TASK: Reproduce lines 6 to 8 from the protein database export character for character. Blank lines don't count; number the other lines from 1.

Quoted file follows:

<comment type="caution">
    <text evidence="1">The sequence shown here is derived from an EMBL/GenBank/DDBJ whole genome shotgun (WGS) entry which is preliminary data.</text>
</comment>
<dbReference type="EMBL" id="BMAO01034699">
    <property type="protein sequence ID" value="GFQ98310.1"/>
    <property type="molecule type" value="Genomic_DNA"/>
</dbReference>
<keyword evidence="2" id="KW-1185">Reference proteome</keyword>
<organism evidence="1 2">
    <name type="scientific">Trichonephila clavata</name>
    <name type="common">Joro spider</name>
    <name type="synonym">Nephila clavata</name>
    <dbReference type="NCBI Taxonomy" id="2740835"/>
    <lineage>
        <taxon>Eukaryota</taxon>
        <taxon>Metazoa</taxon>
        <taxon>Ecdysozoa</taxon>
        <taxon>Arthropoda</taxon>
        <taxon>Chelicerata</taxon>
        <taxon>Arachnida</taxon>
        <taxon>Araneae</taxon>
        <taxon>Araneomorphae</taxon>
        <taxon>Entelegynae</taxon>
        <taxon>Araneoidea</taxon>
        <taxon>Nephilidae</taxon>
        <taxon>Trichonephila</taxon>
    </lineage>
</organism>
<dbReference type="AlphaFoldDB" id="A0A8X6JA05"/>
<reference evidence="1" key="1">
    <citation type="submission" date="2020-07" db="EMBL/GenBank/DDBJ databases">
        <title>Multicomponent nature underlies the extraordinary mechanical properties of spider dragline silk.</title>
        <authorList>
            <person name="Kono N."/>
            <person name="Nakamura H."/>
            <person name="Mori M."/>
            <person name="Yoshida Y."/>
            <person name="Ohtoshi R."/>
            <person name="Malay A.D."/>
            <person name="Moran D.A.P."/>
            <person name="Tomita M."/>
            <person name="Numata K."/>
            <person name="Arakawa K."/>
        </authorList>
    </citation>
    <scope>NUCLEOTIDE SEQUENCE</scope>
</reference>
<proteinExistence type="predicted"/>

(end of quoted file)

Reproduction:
    <property type="molecule type" value="Genomic_DNA"/>
</dbReference>
<keyword evidence="2" id="KW-1185">Reference proteome</keyword>